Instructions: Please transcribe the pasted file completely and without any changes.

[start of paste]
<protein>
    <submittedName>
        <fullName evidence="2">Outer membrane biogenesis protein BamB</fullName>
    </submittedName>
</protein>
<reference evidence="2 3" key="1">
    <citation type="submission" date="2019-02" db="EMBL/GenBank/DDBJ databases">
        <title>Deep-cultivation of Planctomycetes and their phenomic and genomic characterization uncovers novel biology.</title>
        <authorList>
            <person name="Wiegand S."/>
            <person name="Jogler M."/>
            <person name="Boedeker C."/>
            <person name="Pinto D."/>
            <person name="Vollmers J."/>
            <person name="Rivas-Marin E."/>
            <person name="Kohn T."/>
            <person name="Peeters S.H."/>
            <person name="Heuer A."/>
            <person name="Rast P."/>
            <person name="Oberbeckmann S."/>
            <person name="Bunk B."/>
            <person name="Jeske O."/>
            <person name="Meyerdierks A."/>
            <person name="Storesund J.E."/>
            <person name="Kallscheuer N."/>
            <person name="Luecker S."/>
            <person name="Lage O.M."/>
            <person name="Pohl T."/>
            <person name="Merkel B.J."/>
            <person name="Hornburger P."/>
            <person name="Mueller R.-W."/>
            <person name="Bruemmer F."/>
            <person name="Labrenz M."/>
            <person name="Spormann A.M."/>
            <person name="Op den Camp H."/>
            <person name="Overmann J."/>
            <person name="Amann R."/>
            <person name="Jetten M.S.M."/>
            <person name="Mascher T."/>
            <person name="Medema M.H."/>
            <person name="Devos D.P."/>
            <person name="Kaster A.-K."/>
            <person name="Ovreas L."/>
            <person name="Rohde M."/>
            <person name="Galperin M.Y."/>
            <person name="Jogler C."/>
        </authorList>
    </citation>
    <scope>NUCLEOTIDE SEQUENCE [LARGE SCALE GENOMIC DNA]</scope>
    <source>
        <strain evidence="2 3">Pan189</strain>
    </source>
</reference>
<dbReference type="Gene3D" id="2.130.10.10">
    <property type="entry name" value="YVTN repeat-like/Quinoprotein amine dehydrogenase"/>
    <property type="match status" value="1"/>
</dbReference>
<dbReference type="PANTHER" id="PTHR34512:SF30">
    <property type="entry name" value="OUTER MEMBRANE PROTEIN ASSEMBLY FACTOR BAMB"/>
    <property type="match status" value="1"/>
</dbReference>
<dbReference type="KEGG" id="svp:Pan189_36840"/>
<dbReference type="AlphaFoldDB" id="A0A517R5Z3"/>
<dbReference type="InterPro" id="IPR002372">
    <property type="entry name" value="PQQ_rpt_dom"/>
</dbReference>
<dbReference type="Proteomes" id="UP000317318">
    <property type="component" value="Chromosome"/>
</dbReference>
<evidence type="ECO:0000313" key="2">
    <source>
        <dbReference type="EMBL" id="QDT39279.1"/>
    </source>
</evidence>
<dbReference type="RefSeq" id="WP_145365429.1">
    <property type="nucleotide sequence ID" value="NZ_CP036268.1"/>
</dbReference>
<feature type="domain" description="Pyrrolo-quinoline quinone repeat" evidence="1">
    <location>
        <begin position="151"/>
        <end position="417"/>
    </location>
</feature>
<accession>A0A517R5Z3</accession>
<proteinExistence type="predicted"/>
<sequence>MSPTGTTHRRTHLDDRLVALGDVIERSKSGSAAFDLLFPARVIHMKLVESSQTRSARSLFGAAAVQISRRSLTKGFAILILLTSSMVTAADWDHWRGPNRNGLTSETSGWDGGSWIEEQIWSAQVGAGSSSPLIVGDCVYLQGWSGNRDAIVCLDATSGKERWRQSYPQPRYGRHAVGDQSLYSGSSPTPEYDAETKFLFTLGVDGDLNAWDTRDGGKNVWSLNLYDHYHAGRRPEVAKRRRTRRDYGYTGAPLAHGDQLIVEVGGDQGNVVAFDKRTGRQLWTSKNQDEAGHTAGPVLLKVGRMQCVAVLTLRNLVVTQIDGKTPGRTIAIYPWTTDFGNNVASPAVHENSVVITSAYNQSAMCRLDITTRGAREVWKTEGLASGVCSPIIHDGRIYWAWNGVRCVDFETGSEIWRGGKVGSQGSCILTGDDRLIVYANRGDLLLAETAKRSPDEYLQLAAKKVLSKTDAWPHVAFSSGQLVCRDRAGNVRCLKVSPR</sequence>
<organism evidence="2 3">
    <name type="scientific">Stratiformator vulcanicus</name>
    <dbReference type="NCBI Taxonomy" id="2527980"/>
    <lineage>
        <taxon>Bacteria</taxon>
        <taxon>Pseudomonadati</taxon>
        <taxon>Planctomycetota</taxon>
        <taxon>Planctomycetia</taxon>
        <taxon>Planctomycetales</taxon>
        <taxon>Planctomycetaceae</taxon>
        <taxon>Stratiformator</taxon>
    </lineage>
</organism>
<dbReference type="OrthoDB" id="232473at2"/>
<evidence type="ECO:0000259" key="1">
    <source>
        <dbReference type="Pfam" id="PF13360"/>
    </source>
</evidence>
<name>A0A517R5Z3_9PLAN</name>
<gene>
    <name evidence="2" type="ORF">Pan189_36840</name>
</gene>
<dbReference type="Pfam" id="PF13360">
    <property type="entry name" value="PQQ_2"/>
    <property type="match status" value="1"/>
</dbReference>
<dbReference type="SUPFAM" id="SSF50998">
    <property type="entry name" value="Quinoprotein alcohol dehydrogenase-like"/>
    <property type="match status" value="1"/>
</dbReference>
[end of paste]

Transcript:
<protein>
    <submittedName>
        <fullName evidence="2">Outer membrane biogenesis protein BamB</fullName>
    </submittedName>
</protein>
<reference evidence="2 3" key="1">
    <citation type="submission" date="2019-02" db="EMBL/GenBank/DDBJ databases">
        <title>Deep-cultivation of Planctomycetes and their phenomic and genomic characterization uncovers novel biology.</title>
        <authorList>
            <person name="Wiegand S."/>
            <person name="Jogler M."/>
            <person name="Boedeker C."/>
            <person name="Pinto D."/>
            <person name="Vollmers J."/>
            <person name="Rivas-Marin E."/>
            <person name="Kohn T."/>
            <person name="Peeters S.H."/>
            <person name="Heuer A."/>
            <person name="Rast P."/>
            <person name="Oberbeckmann S."/>
            <person name="Bunk B."/>
            <person name="Jeske O."/>
            <person name="Meyerdierks A."/>
            <person name="Storesund J.E."/>
            <person name="Kallscheuer N."/>
            <person name="Luecker S."/>
            <person name="Lage O.M."/>
            <person name="Pohl T."/>
            <person name="Merkel B.J."/>
            <person name="Hornburger P."/>
            <person name="Mueller R.-W."/>
            <person name="Bruemmer F."/>
            <person name="Labrenz M."/>
            <person name="Spormann A.M."/>
            <person name="Op den Camp H."/>
            <person name="Overmann J."/>
            <person name="Amann R."/>
            <person name="Jetten M.S.M."/>
            <person name="Mascher T."/>
            <person name="Medema M.H."/>
            <person name="Devos D.P."/>
            <person name="Kaster A.-K."/>
            <person name="Ovreas L."/>
            <person name="Rohde M."/>
            <person name="Galperin M.Y."/>
            <person name="Jogler C."/>
        </authorList>
    </citation>
    <scope>NUCLEOTIDE SEQUENCE [LARGE SCALE GENOMIC DNA]</scope>
    <source>
        <strain evidence="2 3">Pan189</strain>
    </source>
</reference>
<dbReference type="Gene3D" id="2.130.10.10">
    <property type="entry name" value="YVTN repeat-like/Quinoprotein amine dehydrogenase"/>
    <property type="match status" value="1"/>
</dbReference>
<dbReference type="PANTHER" id="PTHR34512:SF30">
    <property type="entry name" value="OUTER MEMBRANE PROTEIN ASSEMBLY FACTOR BAMB"/>
    <property type="match status" value="1"/>
</dbReference>
<dbReference type="KEGG" id="svp:Pan189_36840"/>
<dbReference type="AlphaFoldDB" id="A0A517R5Z3"/>
<dbReference type="InterPro" id="IPR002372">
    <property type="entry name" value="PQQ_rpt_dom"/>
</dbReference>
<dbReference type="Proteomes" id="UP000317318">
    <property type="component" value="Chromosome"/>
</dbReference>
<evidence type="ECO:0000313" key="2">
    <source>
        <dbReference type="EMBL" id="QDT39279.1"/>
    </source>
</evidence>
<dbReference type="RefSeq" id="WP_145365429.1">
    <property type="nucleotide sequence ID" value="NZ_CP036268.1"/>
</dbReference>
<feature type="domain" description="Pyrrolo-quinoline quinone repeat" evidence="1">
    <location>
        <begin position="151"/>
        <end position="417"/>
    </location>
</feature>
<accession>A0A517R5Z3</accession>
<proteinExistence type="predicted"/>
<sequence>MSPTGTTHRRTHLDDRLVALGDVIERSKSGSAAFDLLFPARVIHMKLVESSQTRSARSLFGAAAVQISRRSLTKGFAILILLTSSMVTAADWDHWRGPNRNGLTSETSGWDGGSWIEEQIWSAQVGAGSSSPLIVGDCVYLQGWSGNRDAIVCLDATSGKERWRQSYPQPRYGRHAVGDQSLYSGSSPTPEYDAETKFLFTLGVDGDLNAWDTRDGGKNVWSLNLYDHYHAGRRPEVAKRRRTRRDYGYTGAPLAHGDQLIVEVGGDQGNVVAFDKRTGRQLWTSKNQDEAGHTAGPVLLKVGRMQCVAVLTLRNLVVTQIDGKTPGRTIAIYPWTTDFGNNVASPAVHENSVVITSAYNQSAMCRLDITTRGAREVWKTEGLASGVCSPIIHDGRIYWAWNGVRCVDFETGSEIWRGGKVGSQGSCILTGDDRLIVYANRGDLLLAETAKRSPDEYLQLAAKKVLSKTDAWPHVAFSSGQLVCRDRAGNVRCLKVSPR</sequence>
<organism evidence="2 3">
    <name type="scientific">Stratiformator vulcanicus</name>
    <dbReference type="NCBI Taxonomy" id="2527980"/>
    <lineage>
        <taxon>Bacteria</taxon>
        <taxon>Pseudomonadati</taxon>
        <taxon>Planctomycetota</taxon>
        <taxon>Planctomycetia</taxon>
        <taxon>Planctomycetales</taxon>
        <taxon>Planctomycetaceae</taxon>
        <taxon>Stratiformator</taxon>
    </lineage>
</organism>
<dbReference type="OrthoDB" id="232473at2"/>
<evidence type="ECO:0000259" key="1">
    <source>
        <dbReference type="Pfam" id="PF13360"/>
    </source>
</evidence>
<name>A0A517R5Z3_9PLAN</name>
<gene>
    <name evidence="2" type="ORF">Pan189_36840</name>
</gene>
<dbReference type="Pfam" id="PF13360">
    <property type="entry name" value="PQQ_2"/>
    <property type="match status" value="1"/>
</dbReference>
<dbReference type="SUPFAM" id="SSF50998">
    <property type="entry name" value="Quinoprotein alcohol dehydrogenase-like"/>
    <property type="match status" value="1"/>
</dbReference>